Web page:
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2.1 - 2 Copyright © 2010, 2007, 2004 Pearson Education, Inc. All Rights Reserved. Key Concept This section discusses other types of statistical graphs. Our objective is to identify a suitable graph for representing the data set. The graph should be effective in revealing the important characteristics of the data.

2.1 - 6 Copyright © 2010, 2007, 2004 Pearson Education, Inc. All Rights Reserved. Dot Plot Consists of a graph in which each data value is plotted as a point (or dot) along a scale of values. Dots representing equal values are stacked.

2.1 - 7 Copyright © 2010, 2007, 2004 Pearson Education, Inc. All Rights Reserved. Stemplot (or Stem-and-Leaf Plot) Represents quantitative data by separating each value into two parts: the stem (such as the leftmost digit) and the leaf (such as the rightmost digit) Pulse Rates of Females

2.1 - 8 Copyright © 2010, 2007, 2004 Pearson Education, Inc. All Rights Reserved. Bar Graph Uses bars of equal width to show frequencies of categories of qualitative data. Vertical scale represents frequencies or relative frequencies. Horizontal scale identifies the different categories of qualitative data. A multiple bar graph has two or more sets of bars, and is used to compare two or more data sets.

2.1 - 10 Copyright © 2010, 2007, 2004 Pearson Education, Inc. All Rights Reserved. Pareto Chart A bar graph for qualitative data, with the bars arranged in descending order according to frequencies

2.1 - 11 Copyright © 2010, 2007, 2004 Pearson Education, Inc. All Rights Reserved. Pie Chart A graph depicting qualitative data as slices of a circle, size of slice is proportional to frequency count

2.1 - 12 Copyright © 2010, 2007, 2004 Pearson Education, Inc. All Rights Reserved. Scatter Plot (or Scatter Diagram) A plot of paired (x,y) data with a horizontal x-axis and a vertical y-axis. Used to determine whether there is a relationship between the two variables

2.1 - 13 Copyright © 2010, 2007, 2004 Pearson Education, Inc. All Rights Reserved. Time-Series Graph Data that have been collected at different points in time: time-series data

2.1 - 14 Copyright © 2010, 2007, 2004 Pearson Education, Inc. All Rights Reserved. Important Principles Suggested by Edward Tufte For small data sets of 20 values or fewer, use a table instead of a graph. A graph of data should make the viewer focus on the true nature of the data, not on other elements, such as eye-catching but distracting design features. Do not distort data, construct a graph to reveal the true nature of the data. Almost all of the ink in a graph should be used for the data, not the other design elements.

2.1 - 15 Copyright © 2010, 2007, 2004 Pearson Education, Inc. All Rights Reserved. Important Principles Suggested by Edward Tufte Don’t use screening consisting of features such as slanted lines, dots, cross-hatching, because they create the uncomfortable illusion of movement. Don’t use area or volumes for data that are actually one-dimensional in nature. (Don’t use drawings of dollar bills to represent budget amounts for different years.) Never publish pie charts, because they waste ink on nondata components, and they lack appropriate scale.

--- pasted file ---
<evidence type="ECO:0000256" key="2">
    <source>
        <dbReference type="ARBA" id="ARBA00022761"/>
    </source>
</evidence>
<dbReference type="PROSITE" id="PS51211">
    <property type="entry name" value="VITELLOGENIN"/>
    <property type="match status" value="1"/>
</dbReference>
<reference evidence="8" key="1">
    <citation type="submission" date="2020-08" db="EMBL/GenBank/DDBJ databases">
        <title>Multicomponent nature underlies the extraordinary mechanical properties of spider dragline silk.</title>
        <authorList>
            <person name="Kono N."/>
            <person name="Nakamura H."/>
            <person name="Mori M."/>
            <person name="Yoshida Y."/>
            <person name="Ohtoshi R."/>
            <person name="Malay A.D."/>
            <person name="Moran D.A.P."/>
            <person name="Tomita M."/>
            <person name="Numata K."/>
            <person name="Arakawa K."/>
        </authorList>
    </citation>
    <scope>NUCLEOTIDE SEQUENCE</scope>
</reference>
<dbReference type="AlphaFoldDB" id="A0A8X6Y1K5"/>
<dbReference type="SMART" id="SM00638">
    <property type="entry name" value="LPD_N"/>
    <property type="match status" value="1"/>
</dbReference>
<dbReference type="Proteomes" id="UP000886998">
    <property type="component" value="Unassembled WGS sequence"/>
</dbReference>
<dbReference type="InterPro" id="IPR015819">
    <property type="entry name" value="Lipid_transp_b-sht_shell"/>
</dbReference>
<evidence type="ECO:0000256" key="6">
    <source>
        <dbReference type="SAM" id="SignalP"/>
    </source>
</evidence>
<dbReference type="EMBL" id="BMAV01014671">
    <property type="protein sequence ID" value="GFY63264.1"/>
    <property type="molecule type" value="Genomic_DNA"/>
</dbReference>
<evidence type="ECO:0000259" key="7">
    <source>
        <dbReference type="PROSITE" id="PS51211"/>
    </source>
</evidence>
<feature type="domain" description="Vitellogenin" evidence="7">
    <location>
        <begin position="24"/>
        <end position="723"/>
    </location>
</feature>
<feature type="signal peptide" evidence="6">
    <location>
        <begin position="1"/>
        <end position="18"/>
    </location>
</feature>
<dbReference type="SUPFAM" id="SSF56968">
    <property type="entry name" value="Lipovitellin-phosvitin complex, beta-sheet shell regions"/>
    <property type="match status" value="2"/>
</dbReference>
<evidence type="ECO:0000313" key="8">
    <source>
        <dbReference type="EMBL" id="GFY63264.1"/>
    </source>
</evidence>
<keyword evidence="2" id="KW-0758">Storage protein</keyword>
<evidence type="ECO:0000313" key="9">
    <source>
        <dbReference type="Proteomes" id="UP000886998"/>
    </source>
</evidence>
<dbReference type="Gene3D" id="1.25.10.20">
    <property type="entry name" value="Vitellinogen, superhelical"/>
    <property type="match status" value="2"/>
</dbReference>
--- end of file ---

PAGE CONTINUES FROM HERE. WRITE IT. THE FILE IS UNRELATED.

2.1 - 17 Copyright © 2010, 2007, 2004 Pearson Education, Inc. All Rights Reserved. Recap In this section we saw that graphs are excellent tools for describing, exploring and comparing data. Describing data: Histogram - consider distribution, center, variation, and outliers. Exploring data: features that reveal some useful and/or interesting characteristic of the data set. Comparing data: Construct similar graphs to compare data sets.

Slide 2- 18 Copyright © 2010, 2007, 2004 Pearson Education, Inc. All Rights Reserved. The pie chart below shows the percent of the total population of 12,200 of Springfield living in the given types of housing. Find the number of people who live in single family housing (round to nearest whole number.) A.4758 people B.39 people C.5368 people D.7442 people Single family 39% Duplex 2% Townhouse 6% Condo 18% Apartments 35%

Slide 2- 19 Copyright © 2010, 2007, 2004 Pearson Education, Inc. All Rights Reserved. The pie chart below shows the percent of the total population of 12,200 of Springfield living in the given types of housing. Find the number of people who live in single family housing (round to nearest whole number.) A.4758 people B.39 people C.5368 people D.7442 people Single family 39% Duplex 2% Townhouse 6% Condo 18% Apartments 35%

Slide 2- 20 Copyright © 2010, 2007, 2004 Pearson Education, Inc. All Rights Reserved. Drawings of objects used to depict data are called A. scatterplots. B. pictographs. C. dot plots. D. pie charts.

Slide 2- 21 Copyright © 2010, 2007, 2004 Pearson Education, Inc. All Rights Reserved. Drawings of objects used to depict data are called A. scatterplots. B. pictographs. C. dot plots. D. pie charts.